As a former high school math teacher, I often ask myself why math has such a bad reputation in our society. For years I have found people either really enjoyed math — likely because they "got it" in school or they just plain hated it.

I tend to find people with the negative opinion more than the positive one. We hear it from adults all the time: "I wasn't good at math in school" or "I never liked math."

Why is it that way? Our schools have great math teachers educators who love what they do and ones are committed to helping students improve their math skills and advance their math knowledge.

The problem, I believe, lies with the approach that most math teachers take today.

For the sake of our students and the stability of our future economy, math instruction needs to change. According to this infographic from Getting Smart, 8 of the top 10 jobs require math, tech or science skills, yet in 2013 only 44 percent of graduates were ready for college-level math.

An astounding 76 percent of students believe math is difficult. This data comes from research conducted by Cengage Learning on the current state of math and math instruction.

Last month, Getting Smart blogger Rohit Agarwal wrote, "With Math I Can" — Changing our mindsets about math. Agarwal, the general manager of Amazon K-12 Education, talked about how the With Math I Can initiative is asking students, teachers and parents to take a pledge to achieve a growth mindset in mathematics by promising three things:

  • We will celebrate our mistakes as opportunities to learn and grow.
  • We will be confident and share our thinking.
  • We will persevere through difficult practice.

"We are collaborating with leading education organizations ... to challenge the nation's more than 3 million teachers, their students and parents to take a pledge," Agarwal said of the initiative. "The pledge is to replace saying, 'I'm not good at math' with growth mindset positive statements like, 'I am working to get better at math' or 'I will learn from my mistakes.'"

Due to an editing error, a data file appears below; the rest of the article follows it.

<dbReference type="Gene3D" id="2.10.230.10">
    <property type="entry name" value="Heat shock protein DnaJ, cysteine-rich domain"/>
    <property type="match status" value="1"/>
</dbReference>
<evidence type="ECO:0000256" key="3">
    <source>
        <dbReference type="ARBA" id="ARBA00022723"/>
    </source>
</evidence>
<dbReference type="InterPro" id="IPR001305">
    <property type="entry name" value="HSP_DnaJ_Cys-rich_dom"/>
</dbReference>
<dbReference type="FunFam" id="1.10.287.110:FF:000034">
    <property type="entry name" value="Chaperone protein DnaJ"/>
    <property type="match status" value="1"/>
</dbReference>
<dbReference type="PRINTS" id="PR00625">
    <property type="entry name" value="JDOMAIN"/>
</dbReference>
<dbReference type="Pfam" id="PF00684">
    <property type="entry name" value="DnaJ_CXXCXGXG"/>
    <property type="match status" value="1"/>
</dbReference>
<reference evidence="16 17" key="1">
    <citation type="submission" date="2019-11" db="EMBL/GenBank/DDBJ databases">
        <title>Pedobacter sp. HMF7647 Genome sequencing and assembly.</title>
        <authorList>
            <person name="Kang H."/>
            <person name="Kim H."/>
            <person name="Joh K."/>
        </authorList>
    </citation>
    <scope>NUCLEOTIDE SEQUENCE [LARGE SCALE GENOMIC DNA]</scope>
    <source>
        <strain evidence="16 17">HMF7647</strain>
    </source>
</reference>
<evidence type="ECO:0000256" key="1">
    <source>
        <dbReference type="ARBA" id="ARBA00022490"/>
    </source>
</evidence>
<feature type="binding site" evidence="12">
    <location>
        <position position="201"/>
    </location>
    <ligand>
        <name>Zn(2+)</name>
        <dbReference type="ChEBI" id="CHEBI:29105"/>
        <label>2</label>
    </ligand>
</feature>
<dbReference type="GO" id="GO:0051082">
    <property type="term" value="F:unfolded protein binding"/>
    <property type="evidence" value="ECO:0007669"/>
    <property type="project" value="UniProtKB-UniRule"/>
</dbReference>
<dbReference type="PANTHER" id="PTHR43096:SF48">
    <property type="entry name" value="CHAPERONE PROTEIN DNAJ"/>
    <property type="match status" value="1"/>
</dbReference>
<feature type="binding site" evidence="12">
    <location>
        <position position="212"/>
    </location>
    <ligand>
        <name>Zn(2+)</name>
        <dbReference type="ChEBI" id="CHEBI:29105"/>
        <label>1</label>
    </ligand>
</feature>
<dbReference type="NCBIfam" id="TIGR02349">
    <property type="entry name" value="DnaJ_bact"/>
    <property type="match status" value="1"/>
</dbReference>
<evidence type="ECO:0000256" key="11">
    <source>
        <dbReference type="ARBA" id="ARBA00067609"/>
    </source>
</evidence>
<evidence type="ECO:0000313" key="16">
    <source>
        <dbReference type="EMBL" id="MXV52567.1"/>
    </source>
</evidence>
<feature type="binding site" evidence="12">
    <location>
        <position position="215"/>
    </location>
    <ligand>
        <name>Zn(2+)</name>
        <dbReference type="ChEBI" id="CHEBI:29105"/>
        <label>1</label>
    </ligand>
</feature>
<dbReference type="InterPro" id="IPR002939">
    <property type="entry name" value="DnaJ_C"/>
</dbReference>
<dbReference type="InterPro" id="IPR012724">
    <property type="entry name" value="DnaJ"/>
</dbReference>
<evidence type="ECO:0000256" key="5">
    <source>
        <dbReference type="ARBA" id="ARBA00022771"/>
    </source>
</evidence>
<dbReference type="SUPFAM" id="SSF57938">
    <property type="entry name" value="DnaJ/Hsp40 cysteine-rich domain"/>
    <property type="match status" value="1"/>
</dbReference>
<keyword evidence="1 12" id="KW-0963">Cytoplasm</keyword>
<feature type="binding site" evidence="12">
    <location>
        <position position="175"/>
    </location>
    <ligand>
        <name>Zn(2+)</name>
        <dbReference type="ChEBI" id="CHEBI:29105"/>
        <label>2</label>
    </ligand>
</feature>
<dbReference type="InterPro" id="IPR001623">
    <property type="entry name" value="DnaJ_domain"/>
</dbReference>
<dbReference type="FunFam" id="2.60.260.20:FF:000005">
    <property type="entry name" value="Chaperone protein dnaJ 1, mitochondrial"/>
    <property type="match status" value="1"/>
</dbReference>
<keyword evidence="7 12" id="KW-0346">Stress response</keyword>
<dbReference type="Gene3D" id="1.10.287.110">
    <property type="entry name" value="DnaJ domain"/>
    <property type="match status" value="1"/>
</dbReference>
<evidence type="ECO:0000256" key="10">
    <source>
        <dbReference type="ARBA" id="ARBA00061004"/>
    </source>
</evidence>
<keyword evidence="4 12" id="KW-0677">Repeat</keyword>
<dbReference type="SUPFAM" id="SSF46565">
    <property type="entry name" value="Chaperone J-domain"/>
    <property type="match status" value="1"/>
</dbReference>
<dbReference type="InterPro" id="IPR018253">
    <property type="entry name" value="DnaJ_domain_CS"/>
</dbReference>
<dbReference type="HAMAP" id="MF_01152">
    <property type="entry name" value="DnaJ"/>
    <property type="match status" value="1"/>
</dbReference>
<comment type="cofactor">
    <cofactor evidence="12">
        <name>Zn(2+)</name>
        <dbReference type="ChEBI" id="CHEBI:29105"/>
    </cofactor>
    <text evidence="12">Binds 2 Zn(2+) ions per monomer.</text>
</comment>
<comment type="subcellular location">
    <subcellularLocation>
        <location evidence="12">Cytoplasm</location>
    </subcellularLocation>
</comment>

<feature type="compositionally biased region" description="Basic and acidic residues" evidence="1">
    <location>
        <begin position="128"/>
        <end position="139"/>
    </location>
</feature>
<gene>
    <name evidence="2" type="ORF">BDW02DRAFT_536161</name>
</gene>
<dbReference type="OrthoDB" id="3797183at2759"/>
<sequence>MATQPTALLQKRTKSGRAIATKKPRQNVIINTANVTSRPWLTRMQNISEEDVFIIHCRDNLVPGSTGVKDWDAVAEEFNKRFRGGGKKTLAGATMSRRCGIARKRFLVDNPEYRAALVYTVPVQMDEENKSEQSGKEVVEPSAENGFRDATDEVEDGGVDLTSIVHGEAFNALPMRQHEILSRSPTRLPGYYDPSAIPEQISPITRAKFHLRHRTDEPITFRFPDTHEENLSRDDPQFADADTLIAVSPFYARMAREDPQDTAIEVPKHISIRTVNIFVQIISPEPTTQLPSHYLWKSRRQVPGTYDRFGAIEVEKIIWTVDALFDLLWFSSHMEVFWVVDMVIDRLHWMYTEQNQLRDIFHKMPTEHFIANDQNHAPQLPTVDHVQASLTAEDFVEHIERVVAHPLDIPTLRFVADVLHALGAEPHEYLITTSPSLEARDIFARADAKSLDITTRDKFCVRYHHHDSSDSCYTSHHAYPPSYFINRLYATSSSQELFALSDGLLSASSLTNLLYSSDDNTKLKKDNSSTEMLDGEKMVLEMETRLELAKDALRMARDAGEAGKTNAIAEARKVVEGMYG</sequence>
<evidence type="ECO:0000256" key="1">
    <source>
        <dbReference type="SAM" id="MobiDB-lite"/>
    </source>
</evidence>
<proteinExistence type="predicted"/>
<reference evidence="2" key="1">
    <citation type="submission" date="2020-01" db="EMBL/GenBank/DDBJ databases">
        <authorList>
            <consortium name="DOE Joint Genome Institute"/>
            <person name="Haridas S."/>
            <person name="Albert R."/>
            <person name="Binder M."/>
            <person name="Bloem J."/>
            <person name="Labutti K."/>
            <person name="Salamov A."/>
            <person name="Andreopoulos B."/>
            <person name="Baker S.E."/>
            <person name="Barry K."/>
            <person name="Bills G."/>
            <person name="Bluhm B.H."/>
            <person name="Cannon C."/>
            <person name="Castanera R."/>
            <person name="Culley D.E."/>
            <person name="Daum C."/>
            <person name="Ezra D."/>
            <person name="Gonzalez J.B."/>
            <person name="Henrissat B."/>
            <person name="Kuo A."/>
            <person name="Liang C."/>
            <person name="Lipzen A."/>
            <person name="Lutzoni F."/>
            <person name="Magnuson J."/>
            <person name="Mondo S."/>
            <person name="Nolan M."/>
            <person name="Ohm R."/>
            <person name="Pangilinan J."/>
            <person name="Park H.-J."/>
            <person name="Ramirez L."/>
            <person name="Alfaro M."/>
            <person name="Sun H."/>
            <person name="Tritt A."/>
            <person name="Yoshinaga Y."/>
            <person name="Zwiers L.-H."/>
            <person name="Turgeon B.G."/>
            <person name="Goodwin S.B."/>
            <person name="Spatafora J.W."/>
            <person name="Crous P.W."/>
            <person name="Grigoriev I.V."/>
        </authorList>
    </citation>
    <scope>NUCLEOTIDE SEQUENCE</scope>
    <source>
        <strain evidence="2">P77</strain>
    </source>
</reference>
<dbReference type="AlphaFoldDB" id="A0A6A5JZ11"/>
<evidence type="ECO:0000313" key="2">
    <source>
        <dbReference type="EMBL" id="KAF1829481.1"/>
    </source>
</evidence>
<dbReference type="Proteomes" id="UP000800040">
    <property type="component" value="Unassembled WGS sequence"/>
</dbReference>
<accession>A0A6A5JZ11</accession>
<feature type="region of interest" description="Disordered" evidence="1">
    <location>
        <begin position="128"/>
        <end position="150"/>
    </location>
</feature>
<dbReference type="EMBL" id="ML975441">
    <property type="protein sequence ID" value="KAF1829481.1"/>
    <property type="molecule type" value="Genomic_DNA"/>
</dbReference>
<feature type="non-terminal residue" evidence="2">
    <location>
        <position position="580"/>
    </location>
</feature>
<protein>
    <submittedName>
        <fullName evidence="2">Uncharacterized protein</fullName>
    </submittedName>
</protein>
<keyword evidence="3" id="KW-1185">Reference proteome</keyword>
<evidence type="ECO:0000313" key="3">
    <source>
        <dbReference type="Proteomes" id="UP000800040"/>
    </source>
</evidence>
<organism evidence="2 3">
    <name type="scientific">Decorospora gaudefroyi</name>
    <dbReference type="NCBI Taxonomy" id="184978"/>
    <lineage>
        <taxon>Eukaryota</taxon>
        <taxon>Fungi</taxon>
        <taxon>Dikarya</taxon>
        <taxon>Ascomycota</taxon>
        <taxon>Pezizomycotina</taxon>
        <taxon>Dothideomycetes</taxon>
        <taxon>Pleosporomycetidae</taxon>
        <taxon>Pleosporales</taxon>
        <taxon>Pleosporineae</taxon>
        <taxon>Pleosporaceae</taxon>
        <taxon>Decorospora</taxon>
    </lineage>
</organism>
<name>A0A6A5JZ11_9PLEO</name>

A number of math teachers are innovating in the field of math instruction, and they regularly share their work with the world. Dan Meyer, a former California teacher and current chief academic officer at Desmos, has made a name for himself reinventing his math classroom for students who, as he described, "didn't like high school math."

In a famous TED Talk, Meyer talked about how math class needs a makeover. Meyer does not use a traditional math textbook, but rather develops his own math explorations with technology, inquiry tasks and performance assessments. He regularly writes on this topic on his blog.

Katrina Schwartz of Mind/Shift recently wrote about Desmos, asking the question: "Could this digital math tool change instruction for the better?" The Desmos tool allows teachers to develop slides with interactive elements that promote "students creating hypotheses, testing their thinking, critiquing each other's work, and discussing how and why math laws work."

Meyer and his Desmos tool have inspired a new generation of math teachers who are reinventing their math classrooms. These innovators include Dan Anderson, an Upstate New York teacher, who creates and posts hundreds of problems on his blog.

Rhode Island teacher Jason Appel, a Fuse Fellow at the Highlander Institute, has developed an elaborate set of math playlists for his classroom self-paced and self-directed blended learning activities that students can move through at their own pace. This allows Appel to provide students with personalized instruction as they move through their learning.

With all the innovation happening in the math classroom today, I am slightly jealous I left the classroom 10 years ago to become a school administrator. With the power of technology, math teachers have the opportunity to use a positive math mindset to help students come to love and appreciate math.

Perhaps one day soon we will finally change the public perception of math for the good!